ANKENY, IOWA — The introduction of thin-crust pizza at Casey’s General Stores earlier this summer has proved to be solid fit for what had been a gap in the menu for the convenience store chain.
Darren M. Rebelez, president and chief executive officer of Casey’s, told analysts during a Sept. 12 conference call to discuss first-quarter results that Casey’s loyalty data showed approximately 16% of thin-crust pizza sales came from new buyers into the pizza category. About 12% of those sales were from new Casey’s guests entirely, he said.
“That’s been really helpful,” Mr. Rebelez said. “And that was really our hypothesis going into the thin-crust (pizza launch), which was that there are certain guests that that’s all they want. And that’s going to be a veto vote in a family if we don’t have that offer. And so far, that’s all played out. And the rewards data would validate that.”
Mr. Rebelez said it’s hard to say whether Casey’s has taken pizza share away from any of its competitors, though.
“So it’s really difficult to say, but I couldn’t tell you that we’ve seen an uptick in promotional activity from competitors since we’ve launched the thin crust,” he said. “I think the other pizza players have struggled a little bit from a velocity standpoint. So I think they’re starting to get a little more promotional anyway, but I haven’t seen any change as a result of what we’ve done.”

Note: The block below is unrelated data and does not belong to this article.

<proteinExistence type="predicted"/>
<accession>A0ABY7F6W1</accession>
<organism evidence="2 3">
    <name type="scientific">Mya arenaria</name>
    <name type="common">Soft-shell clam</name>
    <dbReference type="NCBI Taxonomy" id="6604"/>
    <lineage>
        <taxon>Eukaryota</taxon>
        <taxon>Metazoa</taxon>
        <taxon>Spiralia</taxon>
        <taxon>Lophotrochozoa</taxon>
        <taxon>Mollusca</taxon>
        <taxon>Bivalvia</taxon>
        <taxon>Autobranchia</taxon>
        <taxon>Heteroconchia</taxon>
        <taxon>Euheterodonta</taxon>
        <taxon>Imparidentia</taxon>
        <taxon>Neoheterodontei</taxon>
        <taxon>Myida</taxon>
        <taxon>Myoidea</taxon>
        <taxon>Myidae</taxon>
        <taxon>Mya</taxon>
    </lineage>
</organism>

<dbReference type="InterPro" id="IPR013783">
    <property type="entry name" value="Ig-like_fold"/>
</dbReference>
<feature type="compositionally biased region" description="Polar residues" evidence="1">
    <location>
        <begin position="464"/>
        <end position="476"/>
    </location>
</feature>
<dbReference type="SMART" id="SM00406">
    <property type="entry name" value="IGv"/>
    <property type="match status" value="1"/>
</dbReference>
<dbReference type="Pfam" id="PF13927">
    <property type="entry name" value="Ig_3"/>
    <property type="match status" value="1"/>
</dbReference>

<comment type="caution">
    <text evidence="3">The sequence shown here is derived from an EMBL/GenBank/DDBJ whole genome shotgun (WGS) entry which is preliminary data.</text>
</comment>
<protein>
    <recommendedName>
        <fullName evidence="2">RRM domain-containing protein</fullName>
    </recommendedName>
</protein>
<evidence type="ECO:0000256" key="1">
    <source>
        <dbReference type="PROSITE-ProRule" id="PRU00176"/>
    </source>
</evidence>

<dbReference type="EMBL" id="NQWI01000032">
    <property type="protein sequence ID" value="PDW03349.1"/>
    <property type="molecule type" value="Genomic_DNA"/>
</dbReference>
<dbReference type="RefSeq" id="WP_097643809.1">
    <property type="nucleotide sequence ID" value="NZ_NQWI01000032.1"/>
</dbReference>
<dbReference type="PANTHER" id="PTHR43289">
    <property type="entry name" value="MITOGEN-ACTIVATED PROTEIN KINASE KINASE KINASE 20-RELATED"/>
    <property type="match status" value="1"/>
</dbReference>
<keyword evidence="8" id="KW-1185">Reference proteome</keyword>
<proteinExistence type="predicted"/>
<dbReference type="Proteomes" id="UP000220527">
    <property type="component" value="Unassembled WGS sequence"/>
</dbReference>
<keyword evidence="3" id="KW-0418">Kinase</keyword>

Meanwhile, Casey’s hot lunch sandwich segment received a boost from a collaboration with King’s Hawaiian, Torrance, Calif. Mr. Rebelez said the c-store chain’s barbecue brisket sandwich on King’s Hawaiian buns helped spur a 30% increase in sales in the hot lunch sandwich category for Casey’s in the first quarter.Net income in the first quarter ended July 31 totaled $169.24 million, equal to $4.54 per share on the common stock, up 11% from $152.93 million, or $4.11 per share, in the same period a year ago. Total revenue, meanwhile, fell 13% to $3.87 billion from $4.45 billion.